By: Hannah Harvey
This fall, IUP’s archaeology program is being well represented at the Pennsylvania State Historic Preservation Office (SHPO). David Breitkreutz and myself, both “third-year” grad students, are currently working as independent contractors helping to process a backlog of archaeological survey reports into PA’s Cultural Resources Geographic Information System (CRGIS). This work is part of a larger project to design and implement a new SHPO-wide data management system, which is serving as mitigation for the destruction of an archaeological site.
The day-to-day work is fairly straightforward: grab a report, enter report data into the CRGIS database, map the survey area in GeoMedia (which links to the report record in the CRGIS web interface), put the report in a folder, slap on a label, file it in the record room… and repeat! Sounds pretty simple, and for many reports it is that easy. However, we’ve been learning that each survey and each report is unique due to the nature of the undertaking, the terrain, the consultants’ reporting styles, and whether or not sites were recorded. Naturally, a few of these reports are problem children and very difficult to process, especially when the report is older than I am and the volume with all the project maps has vanished. Needless to say, the variety keeps things interesting!
Even when the work feels a little repetitive, it is an important part of the SHPO’s task of managing compliance-driven archaeological survey across the state. For every project, after the field and lab work has been completed, the report ends up at the SHPO where a trusty team of archaeological reviewers read the reports to assess the presence of sites, whether or not they’ll be impacted by the undertaking, and in some cases to evaluate their eligibility for the National Register of Historic Places. These folks are responsible for ensuring that significant archaeological sites are given appropriate consideration (whether avoidance or mitigation) as projects move forward. After a report has been accepted by the SHPO, it needs to be recorded and mapped within CRGIS so that we can keep a record of the locations and results of these surveys. That’s where Dave and I come in! As we process reports, they become searchable within CRGIS and available to consultants and researchers. Without this processing, the locations and findings of these surveys are effectively “hidden” from consultants and SHPO staff alike.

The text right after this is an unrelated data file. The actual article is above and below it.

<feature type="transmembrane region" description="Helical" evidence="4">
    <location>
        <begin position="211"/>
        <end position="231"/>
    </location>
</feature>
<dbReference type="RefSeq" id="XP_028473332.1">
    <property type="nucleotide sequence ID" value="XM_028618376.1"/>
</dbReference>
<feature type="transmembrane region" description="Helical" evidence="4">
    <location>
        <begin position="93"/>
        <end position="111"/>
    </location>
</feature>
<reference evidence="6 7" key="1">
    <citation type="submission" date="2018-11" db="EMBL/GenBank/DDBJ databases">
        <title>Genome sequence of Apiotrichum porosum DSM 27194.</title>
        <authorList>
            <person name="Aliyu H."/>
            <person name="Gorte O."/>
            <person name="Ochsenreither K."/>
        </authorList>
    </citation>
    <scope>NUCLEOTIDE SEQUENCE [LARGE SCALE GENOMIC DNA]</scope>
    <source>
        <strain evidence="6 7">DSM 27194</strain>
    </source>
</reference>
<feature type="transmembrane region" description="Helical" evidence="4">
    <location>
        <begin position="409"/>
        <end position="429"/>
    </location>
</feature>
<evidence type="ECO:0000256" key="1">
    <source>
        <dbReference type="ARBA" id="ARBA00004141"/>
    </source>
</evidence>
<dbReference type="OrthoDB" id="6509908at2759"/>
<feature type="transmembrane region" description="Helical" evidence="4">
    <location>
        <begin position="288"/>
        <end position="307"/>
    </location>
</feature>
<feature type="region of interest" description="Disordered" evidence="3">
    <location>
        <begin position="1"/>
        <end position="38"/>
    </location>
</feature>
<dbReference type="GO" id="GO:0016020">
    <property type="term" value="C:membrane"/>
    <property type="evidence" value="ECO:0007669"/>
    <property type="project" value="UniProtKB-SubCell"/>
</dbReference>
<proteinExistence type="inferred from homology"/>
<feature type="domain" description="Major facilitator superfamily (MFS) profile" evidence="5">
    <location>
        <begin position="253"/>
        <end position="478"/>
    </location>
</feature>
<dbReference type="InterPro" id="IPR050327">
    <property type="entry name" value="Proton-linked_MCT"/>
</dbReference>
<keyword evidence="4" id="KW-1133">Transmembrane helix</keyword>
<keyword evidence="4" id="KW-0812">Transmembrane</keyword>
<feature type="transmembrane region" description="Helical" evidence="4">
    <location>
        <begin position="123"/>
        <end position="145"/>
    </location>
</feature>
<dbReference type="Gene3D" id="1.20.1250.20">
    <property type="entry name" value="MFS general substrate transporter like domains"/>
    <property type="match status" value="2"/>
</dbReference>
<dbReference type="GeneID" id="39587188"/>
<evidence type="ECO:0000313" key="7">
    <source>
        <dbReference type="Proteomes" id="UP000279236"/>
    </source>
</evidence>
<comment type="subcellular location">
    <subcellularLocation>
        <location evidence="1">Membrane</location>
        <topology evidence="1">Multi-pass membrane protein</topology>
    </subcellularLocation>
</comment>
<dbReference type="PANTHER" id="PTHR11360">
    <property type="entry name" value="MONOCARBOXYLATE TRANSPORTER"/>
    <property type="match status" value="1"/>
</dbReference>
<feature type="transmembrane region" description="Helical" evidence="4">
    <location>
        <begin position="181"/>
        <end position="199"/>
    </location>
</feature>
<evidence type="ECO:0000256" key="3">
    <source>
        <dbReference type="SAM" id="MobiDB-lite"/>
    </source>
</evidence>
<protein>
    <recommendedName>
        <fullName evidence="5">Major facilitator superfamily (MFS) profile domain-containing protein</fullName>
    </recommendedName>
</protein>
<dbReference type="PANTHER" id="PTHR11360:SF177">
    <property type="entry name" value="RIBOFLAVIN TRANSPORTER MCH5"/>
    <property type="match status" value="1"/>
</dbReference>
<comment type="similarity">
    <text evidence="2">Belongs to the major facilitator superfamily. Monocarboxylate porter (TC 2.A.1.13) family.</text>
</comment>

Many aspects of this job are extremely educational and dovetail nicely with the things we learned in our graduate classes. For me personally, it’s been a fun challenge to work with an unfamiliar GIS application (even if I’m still partial to ArcMap). Plus, reading through all these reports is like a whirlwind course in some really cool PA archaeology! But looking at the bigger picture, it’s been helpful to learn what happens to reports and how they are reviewed. Seeing the tail end of the process helps me to better appreciate the importance of careful work in the field, the lab, and in creating clear and understandable reports. After all, once a site has been excavated, it has been destroyed, but that information will continue to exist within these reports and maps.